1989: Coming together

1989 saw two new gatherings for Australia’s lesbians and gay men.

In Melbourne, the first Midsumma festival was organised. Intended as an answer to the Mardi Gras cultural festival, Midsumma attracted participants on a large scale.

It ran over ten days and almost as many nights. Street party, sports carnival, theatre, cabaret and film festival. A G&L studies conference; a history walk … there was something for everybody. There was even an awards night. (The Archives wasn’t nominated then either. Not that we’re bitter or anything.) Having fun was only one of the goals. Communication, launching new groups, raising our profile in the wider world, even health education – all were touted as the festival’s goals. All that was missing was the parade. Keen to avoid comparisons with that northern event, this had to wait till 1996. And even then, it was the work of Pride March, an independent organisation.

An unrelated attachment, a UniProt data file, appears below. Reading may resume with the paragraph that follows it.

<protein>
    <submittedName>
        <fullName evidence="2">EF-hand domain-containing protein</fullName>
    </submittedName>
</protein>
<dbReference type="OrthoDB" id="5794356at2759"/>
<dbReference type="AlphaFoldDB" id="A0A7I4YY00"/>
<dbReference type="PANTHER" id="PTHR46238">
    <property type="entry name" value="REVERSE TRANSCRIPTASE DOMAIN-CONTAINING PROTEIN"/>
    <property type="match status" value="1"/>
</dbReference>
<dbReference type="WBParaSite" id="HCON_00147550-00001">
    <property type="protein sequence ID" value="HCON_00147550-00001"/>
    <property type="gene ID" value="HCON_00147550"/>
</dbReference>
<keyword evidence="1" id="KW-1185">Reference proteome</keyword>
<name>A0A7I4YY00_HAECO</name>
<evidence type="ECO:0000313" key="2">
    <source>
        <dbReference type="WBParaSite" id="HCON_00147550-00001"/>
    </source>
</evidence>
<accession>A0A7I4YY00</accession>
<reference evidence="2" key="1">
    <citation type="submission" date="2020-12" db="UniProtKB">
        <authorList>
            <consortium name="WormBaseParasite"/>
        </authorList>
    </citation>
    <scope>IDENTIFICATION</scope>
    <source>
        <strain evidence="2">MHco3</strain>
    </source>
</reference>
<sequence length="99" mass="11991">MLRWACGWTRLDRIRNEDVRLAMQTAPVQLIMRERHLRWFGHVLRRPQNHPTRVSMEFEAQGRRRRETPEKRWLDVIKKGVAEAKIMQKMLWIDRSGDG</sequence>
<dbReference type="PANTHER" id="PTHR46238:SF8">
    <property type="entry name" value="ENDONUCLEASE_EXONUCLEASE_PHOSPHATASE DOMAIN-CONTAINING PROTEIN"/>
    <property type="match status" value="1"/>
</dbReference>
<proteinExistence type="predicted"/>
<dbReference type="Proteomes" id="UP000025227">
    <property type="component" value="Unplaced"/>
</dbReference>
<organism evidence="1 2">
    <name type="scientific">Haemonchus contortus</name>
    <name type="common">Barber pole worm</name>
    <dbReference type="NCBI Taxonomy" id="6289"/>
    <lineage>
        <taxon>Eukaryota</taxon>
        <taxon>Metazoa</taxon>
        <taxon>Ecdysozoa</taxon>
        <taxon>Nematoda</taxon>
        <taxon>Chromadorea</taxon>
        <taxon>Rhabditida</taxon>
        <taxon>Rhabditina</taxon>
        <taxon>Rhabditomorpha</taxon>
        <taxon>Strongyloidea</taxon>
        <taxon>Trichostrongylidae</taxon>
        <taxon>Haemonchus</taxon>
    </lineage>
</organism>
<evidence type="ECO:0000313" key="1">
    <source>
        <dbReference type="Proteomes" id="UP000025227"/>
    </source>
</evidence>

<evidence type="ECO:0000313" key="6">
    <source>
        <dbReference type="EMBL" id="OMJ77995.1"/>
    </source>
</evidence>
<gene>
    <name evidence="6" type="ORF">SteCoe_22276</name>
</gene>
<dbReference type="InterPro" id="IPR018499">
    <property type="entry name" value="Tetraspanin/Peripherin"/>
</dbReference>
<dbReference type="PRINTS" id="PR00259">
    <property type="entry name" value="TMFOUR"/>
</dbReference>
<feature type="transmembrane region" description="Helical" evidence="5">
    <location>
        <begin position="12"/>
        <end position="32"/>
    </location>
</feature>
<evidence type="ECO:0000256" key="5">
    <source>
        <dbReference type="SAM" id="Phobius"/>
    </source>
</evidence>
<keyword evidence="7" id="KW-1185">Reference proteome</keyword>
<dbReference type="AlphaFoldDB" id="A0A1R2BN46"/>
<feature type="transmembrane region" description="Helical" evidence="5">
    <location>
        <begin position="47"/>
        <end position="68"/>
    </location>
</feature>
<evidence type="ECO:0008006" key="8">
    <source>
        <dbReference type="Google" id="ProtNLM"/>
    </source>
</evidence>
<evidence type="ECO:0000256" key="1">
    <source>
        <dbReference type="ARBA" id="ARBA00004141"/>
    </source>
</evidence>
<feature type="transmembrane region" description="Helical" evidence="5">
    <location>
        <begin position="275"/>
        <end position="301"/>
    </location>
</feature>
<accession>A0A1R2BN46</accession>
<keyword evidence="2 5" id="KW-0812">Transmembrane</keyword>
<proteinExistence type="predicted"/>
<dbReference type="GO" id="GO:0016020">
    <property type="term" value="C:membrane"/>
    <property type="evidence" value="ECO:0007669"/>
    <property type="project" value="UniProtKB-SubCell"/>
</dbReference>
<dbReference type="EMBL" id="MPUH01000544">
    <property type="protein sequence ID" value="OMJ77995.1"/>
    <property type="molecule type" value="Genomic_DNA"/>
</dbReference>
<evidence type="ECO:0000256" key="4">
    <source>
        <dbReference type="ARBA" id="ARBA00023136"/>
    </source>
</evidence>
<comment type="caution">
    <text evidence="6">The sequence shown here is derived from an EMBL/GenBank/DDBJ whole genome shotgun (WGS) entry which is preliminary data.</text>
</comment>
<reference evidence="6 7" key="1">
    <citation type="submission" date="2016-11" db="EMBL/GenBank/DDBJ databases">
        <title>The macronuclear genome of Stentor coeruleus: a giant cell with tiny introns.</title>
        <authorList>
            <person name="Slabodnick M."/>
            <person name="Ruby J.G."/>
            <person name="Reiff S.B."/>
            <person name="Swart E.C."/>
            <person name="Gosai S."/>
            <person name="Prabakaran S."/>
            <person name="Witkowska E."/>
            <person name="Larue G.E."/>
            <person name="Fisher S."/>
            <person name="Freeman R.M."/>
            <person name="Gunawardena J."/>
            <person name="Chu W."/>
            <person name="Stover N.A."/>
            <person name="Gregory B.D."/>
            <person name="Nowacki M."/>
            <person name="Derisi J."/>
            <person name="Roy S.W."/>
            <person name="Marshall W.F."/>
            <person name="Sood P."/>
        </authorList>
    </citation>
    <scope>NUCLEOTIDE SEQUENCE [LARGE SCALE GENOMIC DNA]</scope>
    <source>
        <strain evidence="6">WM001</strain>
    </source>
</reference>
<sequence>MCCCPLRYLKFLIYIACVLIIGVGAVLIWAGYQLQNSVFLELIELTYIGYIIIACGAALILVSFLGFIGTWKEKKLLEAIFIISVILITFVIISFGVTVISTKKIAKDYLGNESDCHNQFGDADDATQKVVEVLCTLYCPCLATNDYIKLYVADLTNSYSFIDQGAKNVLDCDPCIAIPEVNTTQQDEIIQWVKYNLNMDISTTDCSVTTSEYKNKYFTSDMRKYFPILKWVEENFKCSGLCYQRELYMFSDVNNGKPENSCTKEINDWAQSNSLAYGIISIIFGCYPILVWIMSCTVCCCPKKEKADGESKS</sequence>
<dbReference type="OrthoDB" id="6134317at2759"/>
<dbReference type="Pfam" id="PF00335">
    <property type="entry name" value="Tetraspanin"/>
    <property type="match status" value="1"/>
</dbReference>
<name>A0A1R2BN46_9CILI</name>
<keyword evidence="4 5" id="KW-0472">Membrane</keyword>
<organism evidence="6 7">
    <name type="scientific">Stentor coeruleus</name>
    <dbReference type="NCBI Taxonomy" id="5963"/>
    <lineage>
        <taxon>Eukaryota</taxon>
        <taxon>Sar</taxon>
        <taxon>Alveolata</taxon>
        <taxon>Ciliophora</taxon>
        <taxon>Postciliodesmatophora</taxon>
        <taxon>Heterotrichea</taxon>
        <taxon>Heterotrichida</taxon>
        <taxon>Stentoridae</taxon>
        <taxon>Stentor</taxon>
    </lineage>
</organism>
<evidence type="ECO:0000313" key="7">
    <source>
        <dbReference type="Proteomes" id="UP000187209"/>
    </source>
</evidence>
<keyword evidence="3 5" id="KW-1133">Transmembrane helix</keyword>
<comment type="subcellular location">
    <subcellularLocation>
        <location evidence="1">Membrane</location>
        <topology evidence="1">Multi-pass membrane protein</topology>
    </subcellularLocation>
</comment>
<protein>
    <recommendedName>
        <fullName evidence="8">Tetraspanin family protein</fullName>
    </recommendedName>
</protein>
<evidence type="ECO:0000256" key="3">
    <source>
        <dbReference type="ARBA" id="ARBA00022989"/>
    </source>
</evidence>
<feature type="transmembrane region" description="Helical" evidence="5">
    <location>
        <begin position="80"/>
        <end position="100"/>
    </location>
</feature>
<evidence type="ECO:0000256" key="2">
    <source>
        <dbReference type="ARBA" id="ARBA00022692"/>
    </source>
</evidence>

Meanwhile, in Adelaide, an event billed as the first national lesbian feminist conference since 1973’s famous Radicalesbian Sorrento event was held.  Some 400 lesbians gathered to debate, discuss and learn. Some were a bit disconcerted by the prevalence of feminist spirituality. More action, less introspection, they thought. For them there were lesbian history (Australian and international), violence between women, Jewish lesbian activism, issues of ageing. And for everybody, craft shows, entertainment, cups of tea and long raves over lunch and into the night.

Coming together was in the air in the late 1980s.